certain people in Barbados owe you a huge apology and the rest owe you a deep thank-you.

  2. Bajanboy


    I think you need to double check that figure for St. Lucian tourist expediture compared to Barbados. I saw a figure of $1 billion estimated for St. Lucia for 2007, but that is EC$, which equates to Bds$740 million. Tourism earnings in Barbados in 2003 were about Bds$1.5 billion, so in 2007 it is probably closer to Bds$2 billion.

  3. Adrian Loveridge


    Good point,but the article I took the figure from was in Prensa Latina (Cuba) entitled ‘Integration of Caribbean Tourism is still a Dream’
    and the exact phrase is ‘one billion dollars’.

    Reading the full article, I think you will agree that the currency is in US$.

    Of course, I stand to be corrected.

  4. james

    You make alot of sense as always. However, developing a predominantly upscale tourism product is one of the few ways that Barbados can hope to compete in the future. As in everything else including services, manufacturing and agriculture, we are simply unable to compete on price at mass market levels. If we do not move towards the upper end of the tourism spectrum, we are likely to slowly lose to much cheaper Caribbean destinations. I suspect that even the success of hotels like yours has less to do with pricing and more with service and operational excellence. The key of course, and as you mention is Value For Money. Of course, upscale does not just mean expensive – it means an excellent product at a reasonable price for that product. Barbados is a fabulous destination brand but is, and will, suffer increasingly in comparison to Asia (cheap, excellent service) and other Caribbean islands (cheaper, not so sure about the service) unless we develop a niche and stick to it. There will always be room for hotels like Peach and Quiet that are well run and offer accomodation at a reasonable price but as a whole I think that we need to look upwards for stable, profitable visitor growth.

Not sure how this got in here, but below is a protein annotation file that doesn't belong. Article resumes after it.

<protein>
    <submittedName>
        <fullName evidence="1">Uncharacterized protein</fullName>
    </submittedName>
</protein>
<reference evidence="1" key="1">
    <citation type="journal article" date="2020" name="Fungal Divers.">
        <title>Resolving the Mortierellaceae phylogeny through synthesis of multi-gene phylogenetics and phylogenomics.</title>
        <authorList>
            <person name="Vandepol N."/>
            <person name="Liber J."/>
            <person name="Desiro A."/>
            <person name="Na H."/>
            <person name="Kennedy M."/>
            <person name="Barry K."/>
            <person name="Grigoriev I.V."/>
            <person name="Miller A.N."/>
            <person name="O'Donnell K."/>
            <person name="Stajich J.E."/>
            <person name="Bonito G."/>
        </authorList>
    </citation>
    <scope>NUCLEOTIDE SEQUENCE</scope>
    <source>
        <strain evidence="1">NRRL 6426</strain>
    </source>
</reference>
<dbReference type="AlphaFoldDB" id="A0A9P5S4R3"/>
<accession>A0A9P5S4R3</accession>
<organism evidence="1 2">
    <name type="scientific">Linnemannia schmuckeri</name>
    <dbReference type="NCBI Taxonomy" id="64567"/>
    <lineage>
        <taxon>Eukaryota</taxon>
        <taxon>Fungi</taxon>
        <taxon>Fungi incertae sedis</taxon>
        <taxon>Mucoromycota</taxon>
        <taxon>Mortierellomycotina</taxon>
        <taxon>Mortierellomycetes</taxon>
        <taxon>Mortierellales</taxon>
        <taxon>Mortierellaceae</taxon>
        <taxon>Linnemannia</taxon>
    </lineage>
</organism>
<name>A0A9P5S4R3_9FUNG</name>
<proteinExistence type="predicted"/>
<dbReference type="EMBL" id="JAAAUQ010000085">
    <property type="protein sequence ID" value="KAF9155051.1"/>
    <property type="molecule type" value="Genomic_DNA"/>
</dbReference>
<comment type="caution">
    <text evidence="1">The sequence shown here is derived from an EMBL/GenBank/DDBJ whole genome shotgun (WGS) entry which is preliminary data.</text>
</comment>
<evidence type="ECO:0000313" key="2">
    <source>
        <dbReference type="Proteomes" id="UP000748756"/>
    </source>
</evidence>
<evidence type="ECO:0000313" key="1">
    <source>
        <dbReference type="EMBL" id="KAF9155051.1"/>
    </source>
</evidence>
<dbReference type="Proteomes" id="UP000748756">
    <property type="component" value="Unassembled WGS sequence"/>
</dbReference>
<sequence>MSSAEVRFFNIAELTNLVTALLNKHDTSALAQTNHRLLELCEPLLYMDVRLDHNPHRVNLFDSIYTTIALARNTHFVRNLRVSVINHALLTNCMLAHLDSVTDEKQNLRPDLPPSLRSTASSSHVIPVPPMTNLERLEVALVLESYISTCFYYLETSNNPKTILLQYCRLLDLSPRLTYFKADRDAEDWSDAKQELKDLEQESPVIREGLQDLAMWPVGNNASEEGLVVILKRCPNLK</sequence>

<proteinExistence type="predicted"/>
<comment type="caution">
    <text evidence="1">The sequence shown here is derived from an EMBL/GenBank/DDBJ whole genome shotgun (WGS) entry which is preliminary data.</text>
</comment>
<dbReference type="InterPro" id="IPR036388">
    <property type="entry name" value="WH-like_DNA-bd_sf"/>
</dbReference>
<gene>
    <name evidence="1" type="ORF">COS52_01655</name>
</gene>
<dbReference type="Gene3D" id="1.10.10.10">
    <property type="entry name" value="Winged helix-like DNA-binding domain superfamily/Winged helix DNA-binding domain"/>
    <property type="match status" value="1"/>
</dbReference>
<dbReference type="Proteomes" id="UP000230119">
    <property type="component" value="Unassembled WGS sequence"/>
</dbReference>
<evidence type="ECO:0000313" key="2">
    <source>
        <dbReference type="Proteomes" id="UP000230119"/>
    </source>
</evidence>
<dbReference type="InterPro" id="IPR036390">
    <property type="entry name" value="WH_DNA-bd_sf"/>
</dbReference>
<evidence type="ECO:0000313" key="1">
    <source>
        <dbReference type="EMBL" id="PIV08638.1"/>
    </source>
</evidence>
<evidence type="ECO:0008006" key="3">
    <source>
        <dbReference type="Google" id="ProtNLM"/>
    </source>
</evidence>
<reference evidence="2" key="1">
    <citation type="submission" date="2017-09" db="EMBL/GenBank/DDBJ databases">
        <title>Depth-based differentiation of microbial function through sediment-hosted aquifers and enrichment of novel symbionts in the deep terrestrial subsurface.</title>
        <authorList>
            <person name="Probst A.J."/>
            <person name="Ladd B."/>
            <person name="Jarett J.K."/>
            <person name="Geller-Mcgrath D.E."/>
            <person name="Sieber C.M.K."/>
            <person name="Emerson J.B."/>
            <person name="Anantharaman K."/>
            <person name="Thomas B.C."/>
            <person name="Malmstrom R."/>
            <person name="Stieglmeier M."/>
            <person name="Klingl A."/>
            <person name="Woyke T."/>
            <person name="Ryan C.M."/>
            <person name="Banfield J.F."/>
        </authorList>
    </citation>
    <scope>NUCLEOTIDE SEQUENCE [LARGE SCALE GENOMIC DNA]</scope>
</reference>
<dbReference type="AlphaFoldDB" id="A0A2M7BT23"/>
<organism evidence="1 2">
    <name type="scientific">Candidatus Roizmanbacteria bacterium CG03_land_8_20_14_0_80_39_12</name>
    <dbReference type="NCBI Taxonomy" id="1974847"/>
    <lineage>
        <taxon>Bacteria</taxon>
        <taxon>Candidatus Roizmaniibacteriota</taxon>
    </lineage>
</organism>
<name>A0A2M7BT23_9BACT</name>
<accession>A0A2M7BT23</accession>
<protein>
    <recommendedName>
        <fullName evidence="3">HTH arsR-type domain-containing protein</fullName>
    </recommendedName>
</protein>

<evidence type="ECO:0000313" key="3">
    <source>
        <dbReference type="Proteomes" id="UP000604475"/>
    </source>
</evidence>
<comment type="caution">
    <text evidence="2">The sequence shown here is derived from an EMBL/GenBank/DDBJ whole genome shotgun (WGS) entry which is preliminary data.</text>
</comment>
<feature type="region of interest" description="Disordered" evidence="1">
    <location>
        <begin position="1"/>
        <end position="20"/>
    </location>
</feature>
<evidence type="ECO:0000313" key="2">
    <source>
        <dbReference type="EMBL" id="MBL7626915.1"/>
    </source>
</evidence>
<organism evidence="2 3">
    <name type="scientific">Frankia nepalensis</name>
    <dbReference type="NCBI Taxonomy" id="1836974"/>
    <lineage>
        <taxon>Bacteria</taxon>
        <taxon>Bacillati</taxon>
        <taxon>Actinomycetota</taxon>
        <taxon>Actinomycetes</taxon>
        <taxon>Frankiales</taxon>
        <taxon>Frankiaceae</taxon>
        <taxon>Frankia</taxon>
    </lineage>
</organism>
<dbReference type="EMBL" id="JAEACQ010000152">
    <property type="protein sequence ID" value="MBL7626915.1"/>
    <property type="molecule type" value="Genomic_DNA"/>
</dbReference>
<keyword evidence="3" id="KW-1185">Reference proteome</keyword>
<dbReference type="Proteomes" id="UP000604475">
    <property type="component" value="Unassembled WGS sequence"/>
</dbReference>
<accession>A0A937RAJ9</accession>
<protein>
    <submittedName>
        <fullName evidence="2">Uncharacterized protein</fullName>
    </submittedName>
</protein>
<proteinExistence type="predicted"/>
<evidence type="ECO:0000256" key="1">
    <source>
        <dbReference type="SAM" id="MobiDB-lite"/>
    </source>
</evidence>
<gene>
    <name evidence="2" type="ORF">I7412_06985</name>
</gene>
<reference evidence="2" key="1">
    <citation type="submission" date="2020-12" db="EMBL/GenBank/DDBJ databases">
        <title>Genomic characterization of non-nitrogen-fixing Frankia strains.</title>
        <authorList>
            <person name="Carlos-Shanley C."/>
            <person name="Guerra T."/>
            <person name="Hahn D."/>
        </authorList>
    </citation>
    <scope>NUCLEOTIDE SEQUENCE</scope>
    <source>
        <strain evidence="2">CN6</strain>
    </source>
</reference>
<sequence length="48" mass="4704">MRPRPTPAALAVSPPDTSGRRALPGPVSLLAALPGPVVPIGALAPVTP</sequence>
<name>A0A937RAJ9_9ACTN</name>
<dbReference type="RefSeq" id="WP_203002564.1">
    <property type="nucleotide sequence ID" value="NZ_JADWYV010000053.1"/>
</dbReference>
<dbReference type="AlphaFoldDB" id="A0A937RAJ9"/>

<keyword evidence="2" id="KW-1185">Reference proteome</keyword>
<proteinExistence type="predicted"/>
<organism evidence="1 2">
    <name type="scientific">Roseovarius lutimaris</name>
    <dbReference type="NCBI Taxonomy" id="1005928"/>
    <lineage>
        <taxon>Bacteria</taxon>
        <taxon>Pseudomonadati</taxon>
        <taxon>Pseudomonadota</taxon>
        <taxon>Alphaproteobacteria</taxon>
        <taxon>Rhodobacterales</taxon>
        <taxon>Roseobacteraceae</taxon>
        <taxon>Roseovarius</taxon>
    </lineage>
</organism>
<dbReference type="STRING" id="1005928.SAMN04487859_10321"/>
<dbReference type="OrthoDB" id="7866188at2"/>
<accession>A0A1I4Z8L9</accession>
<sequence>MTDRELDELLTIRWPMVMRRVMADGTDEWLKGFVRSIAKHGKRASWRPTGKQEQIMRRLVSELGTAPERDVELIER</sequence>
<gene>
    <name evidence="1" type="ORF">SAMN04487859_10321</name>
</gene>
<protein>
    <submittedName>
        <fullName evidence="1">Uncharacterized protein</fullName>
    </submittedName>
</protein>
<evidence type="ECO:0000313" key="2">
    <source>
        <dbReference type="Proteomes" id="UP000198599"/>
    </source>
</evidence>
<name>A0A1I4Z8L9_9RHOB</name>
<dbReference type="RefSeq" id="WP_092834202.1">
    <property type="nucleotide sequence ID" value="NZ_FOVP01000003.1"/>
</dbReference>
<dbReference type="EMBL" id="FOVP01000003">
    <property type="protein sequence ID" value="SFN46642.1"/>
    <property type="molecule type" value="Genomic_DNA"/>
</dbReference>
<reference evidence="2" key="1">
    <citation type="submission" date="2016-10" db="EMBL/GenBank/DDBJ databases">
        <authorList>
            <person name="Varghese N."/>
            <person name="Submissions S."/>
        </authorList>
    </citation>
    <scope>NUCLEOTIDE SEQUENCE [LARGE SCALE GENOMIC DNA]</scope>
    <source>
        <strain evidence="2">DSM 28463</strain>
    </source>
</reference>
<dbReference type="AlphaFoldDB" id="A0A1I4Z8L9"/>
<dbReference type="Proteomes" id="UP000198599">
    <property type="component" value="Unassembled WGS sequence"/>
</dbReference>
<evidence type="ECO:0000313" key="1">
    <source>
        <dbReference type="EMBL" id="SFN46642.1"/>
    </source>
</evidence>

5. Straight talk

    The reason we need to continue the upscale strategy is IMHO they will be the only people able to afford the rapidly rising airfares of the next decade.

    By 2020 there may be no tourists!

    Now going back down behind the parapet.

  6. Adrian Loveridge


    I agree with most of what you are saying, but it is NOT what our tourism policymakers are doing.

    Can you image, that St. Lucia is on the brink of exceeding our annual tourism earnings with less rooms?

    ‘unless we develop a niche market and stay with it’

    I, 100% agree, but look at the evidence.
    For SIX years the only national marketing campaign the country has had is the Best of Barbados programme where the taxpayer has subsidised each package by up to US$300 per person.